Monday, March 24, 2014

New Recordings Available: 2014

Alfred Publishing recently posted new recordings of this year's new music and, as usual, they're spectacular. The sheet music isn't ready just yet, but you can listen online for free and you can buy each song for just $.99 USD.

This year, all three pieces are written for the beginner end of the spectrum, mostly for intermediate and late beginners.

March of the Wood Elves: The pizzicato pulse and sly melody set up the imagery of rows of tiny soldiers marching across the forest floor. The music builds and breaks into a rustic dance before returning to the regimented, military rhythms and quietly stomping into the distance.
Listen here

Winstride: This is a sunny, optimistic piece that offers beginners some fun counting challenges. The middle section goes into a minor key and includes some call-and-response before returning to the main theme.
Listen here

Zuma Breakers: Named for a popular Southern California surf spot, this piece is a rollicking tribute to the surf rock scene of the 1960's and artists like Dick Dale, The Ventures, and Jan and Dean. Everyone gets a shot at the fun melodies and this piece would make the perfect encore at your next concert!
Listen here

 

Wednesday, March 5, 2014

Oscar Post-Mortem 2014

I had my best Oscar Night ever, correctly picking 19 out of 21 categories! That's 90.5% - so much for all the hype over "the closest races in years." Here's a list of winners, with my correct picks in bold:

Best Picture: 12 Years a Slave
Best Director: Alfonso Cuaron, Gravity
Best Lead Actor: Matthew McConaughey, Dallas Buyer's Club
Best Lead Actress: Cate Blanchett, Blue Jasmine
Best Supporting Actor: Jared Leto, Dallas Buyer's Club
Best Supporting Actress: Lupita Nyong'o, 12 Years a Slave
Best Original Screenplay: Her
Best Adapted Screenplay: 12 Years a Slave
Best Cinematography: Gravity
Best Film Editing: Gravity
Best Sound Mixing: Gravity
Best Sound Effects Editing: Gravity
Best Score: Gravity
Best Song: "Let it Go," Frozen
Best Art Direction: The Great Gatsby
Best Makeup: Dallas Buyer's Club
Best Costumes: The Great Gatsby
Best Animated Feature: Frozen
Best Foreign Language Film: The Great Beauty, Italy
Best Documentary Feature: 20 Feet From Stardom

I thought the show was really fun, but, as always, I could do without the montages. Ellen was a great host and kept things light. She seems to be bulletproof in a thankless and often-criticized role and I hope she gets asked back again. 

I can't imagine that I'll do better at my picks next year, but there's a little room for improvement. For now, it's back to the music!

Monday, February 17, 2014

Oscar Predictions 2014

It's Oscar season again and it's time to make my picks. There are some really close races this year and a few others that are shoo-ins. Some leaders have emerged and other big races are still up in the air. It should be interesting. Here are my predictions:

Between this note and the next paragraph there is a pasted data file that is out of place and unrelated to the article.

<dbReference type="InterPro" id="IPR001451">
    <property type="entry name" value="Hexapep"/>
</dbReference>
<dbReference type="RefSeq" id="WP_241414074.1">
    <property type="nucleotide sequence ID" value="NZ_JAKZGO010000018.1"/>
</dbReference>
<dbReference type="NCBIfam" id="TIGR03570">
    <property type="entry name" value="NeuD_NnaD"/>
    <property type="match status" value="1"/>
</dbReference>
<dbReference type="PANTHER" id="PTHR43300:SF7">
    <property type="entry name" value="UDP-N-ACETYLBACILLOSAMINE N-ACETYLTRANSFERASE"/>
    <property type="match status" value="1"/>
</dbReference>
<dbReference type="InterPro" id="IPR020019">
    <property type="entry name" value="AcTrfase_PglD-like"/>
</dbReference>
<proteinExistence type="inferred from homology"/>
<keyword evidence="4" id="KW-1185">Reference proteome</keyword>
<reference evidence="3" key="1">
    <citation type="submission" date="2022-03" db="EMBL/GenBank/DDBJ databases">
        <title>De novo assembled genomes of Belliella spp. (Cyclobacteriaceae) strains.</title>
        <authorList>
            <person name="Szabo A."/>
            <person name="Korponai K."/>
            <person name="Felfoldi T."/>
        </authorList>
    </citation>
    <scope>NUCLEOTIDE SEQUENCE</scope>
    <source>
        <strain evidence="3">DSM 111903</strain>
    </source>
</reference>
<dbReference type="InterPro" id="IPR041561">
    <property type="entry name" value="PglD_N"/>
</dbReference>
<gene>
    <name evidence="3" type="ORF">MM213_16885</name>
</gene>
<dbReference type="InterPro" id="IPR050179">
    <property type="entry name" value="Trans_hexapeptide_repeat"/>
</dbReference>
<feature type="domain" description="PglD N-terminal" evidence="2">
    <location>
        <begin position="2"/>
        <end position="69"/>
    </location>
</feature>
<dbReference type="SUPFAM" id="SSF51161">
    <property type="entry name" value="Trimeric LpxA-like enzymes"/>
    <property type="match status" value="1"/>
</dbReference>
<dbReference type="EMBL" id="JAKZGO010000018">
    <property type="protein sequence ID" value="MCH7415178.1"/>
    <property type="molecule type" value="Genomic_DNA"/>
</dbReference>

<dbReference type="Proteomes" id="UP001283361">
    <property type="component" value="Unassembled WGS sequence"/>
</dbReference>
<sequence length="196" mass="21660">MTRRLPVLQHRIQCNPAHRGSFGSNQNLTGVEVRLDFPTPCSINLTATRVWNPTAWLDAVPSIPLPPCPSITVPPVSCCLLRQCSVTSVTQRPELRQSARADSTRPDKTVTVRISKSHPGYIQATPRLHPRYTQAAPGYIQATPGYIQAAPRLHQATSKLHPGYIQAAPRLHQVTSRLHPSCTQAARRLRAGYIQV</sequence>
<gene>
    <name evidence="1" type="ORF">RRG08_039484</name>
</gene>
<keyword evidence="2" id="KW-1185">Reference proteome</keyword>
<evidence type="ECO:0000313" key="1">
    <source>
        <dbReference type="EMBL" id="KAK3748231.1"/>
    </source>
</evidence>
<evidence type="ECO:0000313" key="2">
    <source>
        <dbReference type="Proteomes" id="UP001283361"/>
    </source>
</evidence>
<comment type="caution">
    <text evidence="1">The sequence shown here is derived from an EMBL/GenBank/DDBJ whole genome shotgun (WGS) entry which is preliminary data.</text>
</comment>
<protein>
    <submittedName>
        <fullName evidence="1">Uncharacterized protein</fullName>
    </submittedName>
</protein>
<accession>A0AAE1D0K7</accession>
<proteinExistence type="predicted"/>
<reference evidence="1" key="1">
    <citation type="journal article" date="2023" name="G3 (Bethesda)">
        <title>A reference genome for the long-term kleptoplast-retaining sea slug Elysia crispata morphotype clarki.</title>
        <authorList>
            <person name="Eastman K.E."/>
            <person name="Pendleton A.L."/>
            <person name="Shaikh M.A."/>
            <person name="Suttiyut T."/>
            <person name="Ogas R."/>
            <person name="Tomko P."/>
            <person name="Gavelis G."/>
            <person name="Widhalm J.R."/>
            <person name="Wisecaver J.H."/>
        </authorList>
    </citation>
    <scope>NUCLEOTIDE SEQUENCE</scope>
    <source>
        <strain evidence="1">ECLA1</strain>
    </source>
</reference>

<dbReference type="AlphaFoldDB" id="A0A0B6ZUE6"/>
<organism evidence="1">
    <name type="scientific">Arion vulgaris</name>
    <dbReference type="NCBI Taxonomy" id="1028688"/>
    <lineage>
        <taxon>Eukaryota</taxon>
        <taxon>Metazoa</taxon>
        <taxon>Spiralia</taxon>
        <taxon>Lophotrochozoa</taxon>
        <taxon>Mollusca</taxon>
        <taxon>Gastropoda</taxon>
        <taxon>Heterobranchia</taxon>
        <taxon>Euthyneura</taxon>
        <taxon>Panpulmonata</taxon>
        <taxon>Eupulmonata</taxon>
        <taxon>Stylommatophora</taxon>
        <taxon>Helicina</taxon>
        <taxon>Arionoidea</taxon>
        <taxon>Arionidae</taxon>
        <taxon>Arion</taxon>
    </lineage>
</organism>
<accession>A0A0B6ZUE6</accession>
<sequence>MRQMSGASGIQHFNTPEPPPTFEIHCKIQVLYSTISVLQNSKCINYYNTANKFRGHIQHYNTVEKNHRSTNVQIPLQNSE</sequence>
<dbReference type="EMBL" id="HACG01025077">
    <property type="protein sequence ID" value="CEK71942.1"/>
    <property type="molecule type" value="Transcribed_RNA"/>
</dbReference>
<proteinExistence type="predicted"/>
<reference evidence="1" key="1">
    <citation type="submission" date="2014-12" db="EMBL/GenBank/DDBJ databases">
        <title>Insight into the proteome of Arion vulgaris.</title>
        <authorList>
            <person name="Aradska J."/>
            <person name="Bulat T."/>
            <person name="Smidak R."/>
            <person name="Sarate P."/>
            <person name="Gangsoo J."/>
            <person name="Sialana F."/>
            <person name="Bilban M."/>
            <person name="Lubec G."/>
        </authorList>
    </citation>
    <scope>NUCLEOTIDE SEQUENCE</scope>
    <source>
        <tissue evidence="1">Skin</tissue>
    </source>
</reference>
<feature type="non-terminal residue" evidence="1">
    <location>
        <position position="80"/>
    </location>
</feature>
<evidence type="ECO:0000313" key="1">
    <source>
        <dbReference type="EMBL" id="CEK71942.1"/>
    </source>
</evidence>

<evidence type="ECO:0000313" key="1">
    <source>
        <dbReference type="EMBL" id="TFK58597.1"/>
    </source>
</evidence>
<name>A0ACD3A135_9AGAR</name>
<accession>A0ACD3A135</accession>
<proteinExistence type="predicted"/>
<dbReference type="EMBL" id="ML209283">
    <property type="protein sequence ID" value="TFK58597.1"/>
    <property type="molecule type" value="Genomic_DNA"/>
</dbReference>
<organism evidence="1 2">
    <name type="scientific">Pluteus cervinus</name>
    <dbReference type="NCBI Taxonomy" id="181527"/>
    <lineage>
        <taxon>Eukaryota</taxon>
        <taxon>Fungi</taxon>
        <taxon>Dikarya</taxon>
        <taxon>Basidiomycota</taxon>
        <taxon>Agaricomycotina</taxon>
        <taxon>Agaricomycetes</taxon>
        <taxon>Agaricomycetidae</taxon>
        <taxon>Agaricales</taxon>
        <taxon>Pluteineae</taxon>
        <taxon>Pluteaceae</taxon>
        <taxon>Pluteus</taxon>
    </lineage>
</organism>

Best Picture: 12 Years a Slave
Best Director: Alfonso Cuaron, Gravity
Best Lead Actor: Matthew McConaughey, Dallas Buyer's Club
Best Lead Actress: Cate Blanchett, Blue Jasmine
Best Supporting Actor: Jared Leto, Dallas Buyer's Club
Best Supporting Actress: Lupita N'yongo, 12 Years a Slave
Best Original Screenplay: Her
Best Adapted Screenplay: 12 Years a Slave
Best Cinematography: Gravity
Best Film Editing: Gravity
Best Sound Mixing: Gravity
Best Sound Effects Editing: Gravity
Best Score: Gravity
Best Song: "Let it Go," Frozen
Best Art Direction: The Great Gatsby
Best Makeup: Dallas Buyer's Club
Best Costumes: American Hustle
Best Animated Feature: Frozen
Best Foreign Language Film: The Great Beauty, Italy
Best Documentary Feature: The Act of Killing

As usual, I don't get to see the Short Film nominees, so I don't pick those.

The top three contenders this year are 12 Years a Slave, Gravity and American Hustle and, as you can see, I've picked Gravity to take 6 categories, but not Best Picture. It will likely sweep the technical categories and be recognized for its direction, but I suspect that 12 Years a Slave will edge it out for Best Picture. It's unusual for the Best Picture not to get the highest number of Oscars, Best Director, or the Film Editing Oscar, but that's how I see it going this year.

The big story is the emergence of Dallas Buyer's Club in the acting races. McConaughey and Leto have been picking up prizes all award season and are expected to finish big, overshadowing higher-profile performances from Chiwetel Ejiofor and Bradley Cooper.

I'll be watching on Sunday, March 2nd and hope you will too. The official pre-show begins at 7pm EST on CBS but E! will be broadcasting arrivals all day long. It should be an exciting show and I hope to match or beat last year's 76% success rate.  Enjoy the show!

 

Tuesday, January 7, 2014

Sales Statement 2013

I got my annual sales report from Alfred Publishing recently, in which they compile and break down sales of all my music for the year, from April through March, 2013. Unfortunately, sales were down a little bit from last year and the report showed some interesting trends.  Here are my top domestic sales of scores and parts in 2013:

1. Maharaja
2. Avatar
3. Gargoyles
4. Gauntlet
5. Agincourt